According to Canalys, "overall year-on-year market growth of all smart mobile devices was largely unchanged from the previous two quarters at 55%, but converged device shipments (smart phones and wireless handhelds) rose 73%, while handhelds continued to slide, down 33% compared to the same period one year ago."
Canalys found that "Sharp posted the highest growth among the top five vendors, with shipments of more than a million Symbian FOMA smart phones in Japan during the quarter." Canalys analyst Nick Spencer said "Symbian has performed well in what many find a difficult market to crack. Q2 saw it break the 10 million cumulative shipment barrier there, thanks to significant volumes from not only Sharp, but also vendors such as Fujitsu, Mitsubishi and Sony Ericsson (SNE).”
In Q2, Motorola (MOT) was second-placed, and second-fastest growing, "achieved primarily from shipments of more than a million Linux-based smart phones in China in the quarter, but helped also by the initial shipments of the long-awaited ‘Q’ Windows Mobile smart phone in the US as well as its continuing sales of Symbian/UIQ devices."
Spencer added, “Motorola set itself some pretty ambitious targets for the Q. And it has done a good job on the supply side in its first quarter, especially when you consider the problems it has had bringing such devices to market in the past. But it now needs the kind of user pull that will sustain high shipment levels over the longer term. With RIM (RIMM) and Palm (PALM) regularly shipping more than a million devices per quarter each, the stamina of the competition, and user acceptance of their devices, should not be underestimated.”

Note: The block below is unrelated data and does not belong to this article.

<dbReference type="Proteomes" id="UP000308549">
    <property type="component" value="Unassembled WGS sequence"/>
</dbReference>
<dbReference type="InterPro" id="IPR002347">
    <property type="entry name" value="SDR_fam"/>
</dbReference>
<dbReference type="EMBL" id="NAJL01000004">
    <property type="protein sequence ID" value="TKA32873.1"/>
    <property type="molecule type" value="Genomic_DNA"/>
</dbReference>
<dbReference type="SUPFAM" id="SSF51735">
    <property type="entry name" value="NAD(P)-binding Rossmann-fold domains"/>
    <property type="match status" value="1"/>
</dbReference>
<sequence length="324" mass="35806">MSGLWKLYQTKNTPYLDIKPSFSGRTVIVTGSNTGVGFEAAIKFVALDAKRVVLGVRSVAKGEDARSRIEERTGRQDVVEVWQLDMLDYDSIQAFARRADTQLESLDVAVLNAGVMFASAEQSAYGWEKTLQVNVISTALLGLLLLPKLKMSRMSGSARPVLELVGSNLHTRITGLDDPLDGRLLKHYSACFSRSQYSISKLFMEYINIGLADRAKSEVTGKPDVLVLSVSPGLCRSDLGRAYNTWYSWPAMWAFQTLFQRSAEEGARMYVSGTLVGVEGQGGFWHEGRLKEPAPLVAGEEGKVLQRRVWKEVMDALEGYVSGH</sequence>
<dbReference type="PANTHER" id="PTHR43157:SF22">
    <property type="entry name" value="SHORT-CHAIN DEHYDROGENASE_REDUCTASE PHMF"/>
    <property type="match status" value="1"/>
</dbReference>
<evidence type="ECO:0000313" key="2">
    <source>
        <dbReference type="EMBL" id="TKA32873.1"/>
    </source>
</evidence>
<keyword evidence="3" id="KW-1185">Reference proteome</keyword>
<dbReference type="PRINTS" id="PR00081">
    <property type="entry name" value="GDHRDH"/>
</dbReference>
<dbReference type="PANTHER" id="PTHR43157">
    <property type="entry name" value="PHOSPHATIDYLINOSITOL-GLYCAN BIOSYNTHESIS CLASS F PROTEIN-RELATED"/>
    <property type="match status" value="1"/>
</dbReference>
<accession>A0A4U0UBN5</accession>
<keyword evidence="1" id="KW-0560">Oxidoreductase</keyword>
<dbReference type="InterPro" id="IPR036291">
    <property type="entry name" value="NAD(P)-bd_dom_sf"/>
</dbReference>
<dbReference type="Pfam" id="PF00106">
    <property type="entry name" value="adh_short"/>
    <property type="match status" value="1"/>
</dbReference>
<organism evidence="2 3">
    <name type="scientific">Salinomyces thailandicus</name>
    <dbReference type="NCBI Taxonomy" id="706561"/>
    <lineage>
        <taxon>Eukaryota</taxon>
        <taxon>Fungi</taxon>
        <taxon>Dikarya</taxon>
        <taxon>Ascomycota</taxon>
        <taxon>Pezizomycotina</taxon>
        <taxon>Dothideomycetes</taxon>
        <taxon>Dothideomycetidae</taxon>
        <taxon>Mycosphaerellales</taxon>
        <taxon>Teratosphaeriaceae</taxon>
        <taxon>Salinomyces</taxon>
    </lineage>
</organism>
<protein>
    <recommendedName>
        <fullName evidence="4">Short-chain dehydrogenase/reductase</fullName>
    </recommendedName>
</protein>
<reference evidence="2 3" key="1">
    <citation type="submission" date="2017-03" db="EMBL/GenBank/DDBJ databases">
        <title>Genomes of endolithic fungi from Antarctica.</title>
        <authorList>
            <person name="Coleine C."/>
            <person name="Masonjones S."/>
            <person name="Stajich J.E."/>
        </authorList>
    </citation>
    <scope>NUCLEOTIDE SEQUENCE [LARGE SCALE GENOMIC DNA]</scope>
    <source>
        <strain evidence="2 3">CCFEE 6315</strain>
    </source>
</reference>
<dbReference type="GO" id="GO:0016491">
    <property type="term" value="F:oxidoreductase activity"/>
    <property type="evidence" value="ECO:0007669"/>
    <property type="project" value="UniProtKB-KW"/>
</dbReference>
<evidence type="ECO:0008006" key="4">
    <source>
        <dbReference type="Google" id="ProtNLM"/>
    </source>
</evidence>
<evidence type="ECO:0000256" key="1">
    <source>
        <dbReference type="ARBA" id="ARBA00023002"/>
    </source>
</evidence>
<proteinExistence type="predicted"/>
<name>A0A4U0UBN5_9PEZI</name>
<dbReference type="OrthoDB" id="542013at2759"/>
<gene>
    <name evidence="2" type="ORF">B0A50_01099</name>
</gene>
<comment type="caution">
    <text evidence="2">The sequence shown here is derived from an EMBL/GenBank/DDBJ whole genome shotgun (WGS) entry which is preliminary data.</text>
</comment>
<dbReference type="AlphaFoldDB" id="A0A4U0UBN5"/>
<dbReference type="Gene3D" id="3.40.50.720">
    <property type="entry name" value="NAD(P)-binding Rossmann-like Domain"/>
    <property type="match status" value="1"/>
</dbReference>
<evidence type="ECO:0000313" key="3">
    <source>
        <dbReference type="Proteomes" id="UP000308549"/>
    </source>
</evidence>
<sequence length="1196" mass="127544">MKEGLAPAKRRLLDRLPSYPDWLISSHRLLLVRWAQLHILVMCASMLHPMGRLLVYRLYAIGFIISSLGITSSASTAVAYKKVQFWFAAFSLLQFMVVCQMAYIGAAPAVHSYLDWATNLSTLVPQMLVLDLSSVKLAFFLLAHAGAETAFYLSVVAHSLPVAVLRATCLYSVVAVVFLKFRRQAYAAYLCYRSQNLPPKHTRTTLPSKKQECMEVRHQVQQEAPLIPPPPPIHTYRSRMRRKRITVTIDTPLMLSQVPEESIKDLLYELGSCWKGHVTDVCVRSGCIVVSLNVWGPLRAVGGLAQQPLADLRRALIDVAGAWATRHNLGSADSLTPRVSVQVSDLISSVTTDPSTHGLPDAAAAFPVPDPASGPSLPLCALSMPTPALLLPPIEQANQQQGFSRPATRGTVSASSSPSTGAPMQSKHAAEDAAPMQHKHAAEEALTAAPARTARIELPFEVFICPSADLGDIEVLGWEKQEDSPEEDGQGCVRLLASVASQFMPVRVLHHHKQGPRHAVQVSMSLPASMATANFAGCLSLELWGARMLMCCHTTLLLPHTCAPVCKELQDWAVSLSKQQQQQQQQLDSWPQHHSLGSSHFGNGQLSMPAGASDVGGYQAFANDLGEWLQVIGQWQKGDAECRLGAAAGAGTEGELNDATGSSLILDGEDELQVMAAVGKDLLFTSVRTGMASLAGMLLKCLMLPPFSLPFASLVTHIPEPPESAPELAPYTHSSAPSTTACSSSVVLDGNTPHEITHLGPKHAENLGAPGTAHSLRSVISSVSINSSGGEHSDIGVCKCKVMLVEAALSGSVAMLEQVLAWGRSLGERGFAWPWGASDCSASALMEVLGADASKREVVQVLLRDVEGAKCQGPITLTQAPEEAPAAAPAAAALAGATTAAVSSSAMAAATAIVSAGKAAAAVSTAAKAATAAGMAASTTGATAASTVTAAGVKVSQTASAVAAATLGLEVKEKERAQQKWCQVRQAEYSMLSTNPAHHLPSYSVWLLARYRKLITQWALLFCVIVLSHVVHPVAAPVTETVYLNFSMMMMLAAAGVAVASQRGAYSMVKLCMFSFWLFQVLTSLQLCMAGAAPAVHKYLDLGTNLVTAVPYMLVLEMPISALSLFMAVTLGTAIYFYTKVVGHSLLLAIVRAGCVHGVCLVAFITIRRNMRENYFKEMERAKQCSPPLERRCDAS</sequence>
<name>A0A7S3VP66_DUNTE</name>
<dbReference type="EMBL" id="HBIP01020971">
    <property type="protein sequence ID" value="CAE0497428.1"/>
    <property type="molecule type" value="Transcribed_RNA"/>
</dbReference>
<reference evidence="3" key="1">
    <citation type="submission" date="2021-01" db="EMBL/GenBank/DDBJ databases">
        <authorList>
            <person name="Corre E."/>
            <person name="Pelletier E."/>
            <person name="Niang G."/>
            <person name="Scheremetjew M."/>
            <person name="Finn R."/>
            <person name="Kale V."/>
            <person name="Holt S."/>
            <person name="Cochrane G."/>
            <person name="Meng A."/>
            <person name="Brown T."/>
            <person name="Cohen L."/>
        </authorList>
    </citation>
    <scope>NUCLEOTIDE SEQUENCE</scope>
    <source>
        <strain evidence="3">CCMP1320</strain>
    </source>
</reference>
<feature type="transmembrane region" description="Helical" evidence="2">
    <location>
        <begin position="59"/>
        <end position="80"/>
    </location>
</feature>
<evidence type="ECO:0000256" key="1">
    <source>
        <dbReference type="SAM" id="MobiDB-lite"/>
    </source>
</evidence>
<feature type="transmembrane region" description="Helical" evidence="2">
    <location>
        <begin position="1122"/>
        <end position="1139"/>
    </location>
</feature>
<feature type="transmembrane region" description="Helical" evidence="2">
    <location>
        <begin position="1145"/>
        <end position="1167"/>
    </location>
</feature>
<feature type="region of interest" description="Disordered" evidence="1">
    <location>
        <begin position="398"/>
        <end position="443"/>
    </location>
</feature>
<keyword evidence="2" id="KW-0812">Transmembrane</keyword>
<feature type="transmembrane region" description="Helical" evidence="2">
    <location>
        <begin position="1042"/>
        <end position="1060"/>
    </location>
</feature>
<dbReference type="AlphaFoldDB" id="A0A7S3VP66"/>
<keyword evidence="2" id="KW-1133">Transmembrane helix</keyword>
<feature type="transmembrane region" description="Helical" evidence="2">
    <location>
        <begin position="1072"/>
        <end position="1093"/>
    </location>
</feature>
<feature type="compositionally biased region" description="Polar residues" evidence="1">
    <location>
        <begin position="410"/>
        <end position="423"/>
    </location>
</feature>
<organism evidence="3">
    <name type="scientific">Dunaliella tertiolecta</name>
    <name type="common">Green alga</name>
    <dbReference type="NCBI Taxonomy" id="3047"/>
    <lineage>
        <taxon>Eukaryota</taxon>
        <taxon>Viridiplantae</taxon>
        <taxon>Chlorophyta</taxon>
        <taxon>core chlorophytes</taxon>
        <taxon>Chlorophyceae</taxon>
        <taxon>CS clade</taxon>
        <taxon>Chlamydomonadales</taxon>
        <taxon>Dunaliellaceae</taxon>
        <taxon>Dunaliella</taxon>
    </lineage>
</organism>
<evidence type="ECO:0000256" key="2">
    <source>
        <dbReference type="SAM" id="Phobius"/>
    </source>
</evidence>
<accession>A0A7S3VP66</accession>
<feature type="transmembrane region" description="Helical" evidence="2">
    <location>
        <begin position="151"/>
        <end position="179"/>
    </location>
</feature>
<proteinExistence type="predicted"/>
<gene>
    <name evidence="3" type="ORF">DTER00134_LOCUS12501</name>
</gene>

Nokia (NOK) was the market leader and "shipped over 9 million Symbian smart phones during the quarter, a year-on-year rise of 35%." Canalys estimated that "more than 95% of these were S60 models, which have recently branched out from their consumer-oriented, keypad-centric designs to include enterprise-focused models such as the keyboard-based E61."
Canalys also estimated that "Palm’s Treo smart phone shipments grew as a proportion of its total units sold to 58%, up from 41% a year earlier. Palm still leads the handheld segment, ahead of HP (HPQ), Dell and Mio Technology, and actually increased its share in that category by 4% year-on-year, but total market shipments of handhelds fell 33% from over 2 million in Q2 2005, to just 1.4 million last quarter – the biggest percentage fall on record."
Chris Jones at Canalys said, “The handheld market in North America has been in decline for a while now, but it was a 42% year-on-year fall in EMEA (Europe, Middle East & Africa) that really hurt the numbers this quarter. The GPS navigation demand that has served device vendors so well in Europe over the past couple of years has undergone a huge transformation. Dedicated portable navigation devices have the lion’s share now, and we are starting to see smart phones make an impact here too for certain types of user. The navigation sector is a superb example of how quickly a market, and the fortunes of the players in that market, can change.”